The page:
Re: My wife's car has automatic headlights.
If you need to be seen, sidelights.
If you need to see, headlights.
If you "don't notice" for several hundred yards, chances are you don't "need" headlights, as such.
That said, if your car doesn't put at least sidelights on at the first sign of dusk, you're going to be run into, and it's almost certainly a problem with your car. That you notice means that you are driving fairly responsibly, though.
I'm torn. I only buy cars that are almost entirely mechanical - it's impossible to get ENTIRELY mechanical nowadays. I just don't like the car second-guessing me. But I'm also one of the few people I know that would happily slap average speed cameras on every street corner, and tie them in to alert nearby police to cars with false/invalid/hidden number plates, so it would be almost impossible to speed without flagging up something somewhere with your name on it.
I don't speed. But equally I don't want the car DECIDING that I'm speeding when actually I'm not (how does it deal with, for example, side-road speed limits posted on the main road, "20mph limit in one mile" etc?). I work in IT and just don't trust the equipment enough here to let it do such things, even with an override - that just adds to the confusion in such situations where the pedals don't correspond to the driver's wishes and then - all of a sudden - do.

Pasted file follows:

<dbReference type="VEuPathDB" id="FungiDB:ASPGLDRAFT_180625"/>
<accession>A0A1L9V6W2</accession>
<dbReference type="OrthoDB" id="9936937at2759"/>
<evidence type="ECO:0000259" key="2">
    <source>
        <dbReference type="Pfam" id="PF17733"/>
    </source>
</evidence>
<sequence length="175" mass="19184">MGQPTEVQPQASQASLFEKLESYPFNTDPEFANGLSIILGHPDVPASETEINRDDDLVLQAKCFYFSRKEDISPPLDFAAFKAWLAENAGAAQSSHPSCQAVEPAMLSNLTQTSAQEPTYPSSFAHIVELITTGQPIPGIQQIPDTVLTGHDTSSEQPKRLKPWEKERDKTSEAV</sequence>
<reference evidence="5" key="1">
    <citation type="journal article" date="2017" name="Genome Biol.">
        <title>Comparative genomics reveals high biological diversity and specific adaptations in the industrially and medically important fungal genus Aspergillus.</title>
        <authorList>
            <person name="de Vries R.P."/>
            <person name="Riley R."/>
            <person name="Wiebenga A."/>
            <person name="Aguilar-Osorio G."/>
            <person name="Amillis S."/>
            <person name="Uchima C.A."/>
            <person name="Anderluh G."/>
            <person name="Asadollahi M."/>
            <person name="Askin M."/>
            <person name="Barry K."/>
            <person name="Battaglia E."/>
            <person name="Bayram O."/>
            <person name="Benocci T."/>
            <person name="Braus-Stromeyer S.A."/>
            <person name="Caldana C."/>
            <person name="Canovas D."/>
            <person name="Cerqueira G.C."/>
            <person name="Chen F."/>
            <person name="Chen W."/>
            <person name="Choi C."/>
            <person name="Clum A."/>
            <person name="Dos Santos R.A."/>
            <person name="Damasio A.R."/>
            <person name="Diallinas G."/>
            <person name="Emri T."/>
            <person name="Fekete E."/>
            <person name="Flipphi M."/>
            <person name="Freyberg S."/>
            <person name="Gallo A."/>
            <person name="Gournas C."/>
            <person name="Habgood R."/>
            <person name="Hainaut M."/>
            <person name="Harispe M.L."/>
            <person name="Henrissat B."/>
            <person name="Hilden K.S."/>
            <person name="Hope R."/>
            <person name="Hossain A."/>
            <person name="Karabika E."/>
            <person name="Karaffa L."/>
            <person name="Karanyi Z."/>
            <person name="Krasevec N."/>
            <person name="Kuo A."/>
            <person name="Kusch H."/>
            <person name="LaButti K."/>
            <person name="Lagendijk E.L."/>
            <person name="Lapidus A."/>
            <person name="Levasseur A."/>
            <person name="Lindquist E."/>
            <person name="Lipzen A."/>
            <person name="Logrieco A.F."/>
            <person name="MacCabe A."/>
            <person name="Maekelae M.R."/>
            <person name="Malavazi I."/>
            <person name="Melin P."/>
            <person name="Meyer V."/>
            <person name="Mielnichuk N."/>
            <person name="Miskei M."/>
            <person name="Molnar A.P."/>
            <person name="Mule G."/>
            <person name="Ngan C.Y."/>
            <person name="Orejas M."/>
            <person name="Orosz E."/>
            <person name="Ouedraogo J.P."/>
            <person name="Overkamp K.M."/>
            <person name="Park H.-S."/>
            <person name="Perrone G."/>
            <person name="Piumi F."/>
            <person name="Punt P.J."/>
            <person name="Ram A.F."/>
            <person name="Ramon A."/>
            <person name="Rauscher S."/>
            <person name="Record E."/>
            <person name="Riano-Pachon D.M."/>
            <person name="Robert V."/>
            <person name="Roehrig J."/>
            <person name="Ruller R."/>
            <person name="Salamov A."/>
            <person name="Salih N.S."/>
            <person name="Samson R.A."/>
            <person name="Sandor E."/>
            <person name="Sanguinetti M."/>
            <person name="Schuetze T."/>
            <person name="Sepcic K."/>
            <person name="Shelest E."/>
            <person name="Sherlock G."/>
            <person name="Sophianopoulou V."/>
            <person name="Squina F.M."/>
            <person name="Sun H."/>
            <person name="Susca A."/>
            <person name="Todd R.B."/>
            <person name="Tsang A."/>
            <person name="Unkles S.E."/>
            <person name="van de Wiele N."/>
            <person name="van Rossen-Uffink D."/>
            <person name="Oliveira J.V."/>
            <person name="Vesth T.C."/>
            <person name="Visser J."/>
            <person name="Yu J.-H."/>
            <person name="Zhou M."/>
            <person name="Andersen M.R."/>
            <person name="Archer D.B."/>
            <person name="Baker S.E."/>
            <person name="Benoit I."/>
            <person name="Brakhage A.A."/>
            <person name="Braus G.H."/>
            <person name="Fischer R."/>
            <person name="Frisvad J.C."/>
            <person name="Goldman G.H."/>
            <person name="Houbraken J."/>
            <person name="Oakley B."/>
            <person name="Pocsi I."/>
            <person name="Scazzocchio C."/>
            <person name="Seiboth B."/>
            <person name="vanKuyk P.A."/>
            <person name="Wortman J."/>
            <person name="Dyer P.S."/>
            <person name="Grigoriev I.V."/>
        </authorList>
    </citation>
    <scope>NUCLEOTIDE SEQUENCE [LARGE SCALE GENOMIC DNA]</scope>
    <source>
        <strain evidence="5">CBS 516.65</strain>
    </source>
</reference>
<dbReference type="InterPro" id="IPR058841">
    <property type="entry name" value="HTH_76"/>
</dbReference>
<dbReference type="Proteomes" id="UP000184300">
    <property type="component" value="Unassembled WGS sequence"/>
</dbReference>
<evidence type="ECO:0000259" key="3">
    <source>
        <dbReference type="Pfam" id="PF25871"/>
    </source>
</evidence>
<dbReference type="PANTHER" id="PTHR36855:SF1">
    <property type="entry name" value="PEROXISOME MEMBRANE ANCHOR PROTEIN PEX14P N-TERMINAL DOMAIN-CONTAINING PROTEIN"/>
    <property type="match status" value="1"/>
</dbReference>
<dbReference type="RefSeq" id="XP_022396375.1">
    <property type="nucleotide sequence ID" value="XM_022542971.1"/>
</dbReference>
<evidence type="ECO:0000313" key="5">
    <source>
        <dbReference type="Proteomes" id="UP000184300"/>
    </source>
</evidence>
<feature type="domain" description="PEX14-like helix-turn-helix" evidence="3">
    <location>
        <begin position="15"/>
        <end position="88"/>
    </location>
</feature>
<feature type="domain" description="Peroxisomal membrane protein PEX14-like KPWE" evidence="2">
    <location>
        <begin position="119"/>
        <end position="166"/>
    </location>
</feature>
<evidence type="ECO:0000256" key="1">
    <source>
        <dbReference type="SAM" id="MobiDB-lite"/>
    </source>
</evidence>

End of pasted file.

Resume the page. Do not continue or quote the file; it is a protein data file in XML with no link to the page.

I implicitly trust ABS, traction control, engine management, airbags, seatbelts, etc. They are fabulous technologies that save lives in one way or another. But equally I don't trust the car to actually choose how to drive. If I brake, ABS ensures that my braking is as efficient as possible. If my wheels spin, traction control will manage those wheels to ensure grip on the road to try to conform to my desire to accelerate / brake / corner. If I hit something, seatbelts and airbags will perform drastic measures to ensure that the damage to myself is as low as possible in such an extreme situation but not active otherwise.
It's the parts where cars attempt to detect the situations where you DON'T take an action (e.g. automatic emergency braking, automated lane control, even cruise control) and do it for you that I don't trust. There might be a good reason not to (I'm heavily of the opinion that it's BILLIONS-TO-ONE against the human NEEDING to accelerate in an emergency situation unless they'd be an ABSOLUTE pillock of a driver just seconds before anyway).
Cars, like computers, should do what they are told. You can help me do what I've told you to, that's fine. But the second I stop telling you to, you shouldn't suddenly decide that you must anyway unless it's absolutely, and assuredly, life-critical (and that has an entirely different standard of testing).
I'm not a fan of the middle ground. Let me drive the car and take responsibility for it, or don't. Don't put me behind the driving seat, telling me it's all my fault if something goes wrong, and then take away control. Automated car or manual car, not the in-between.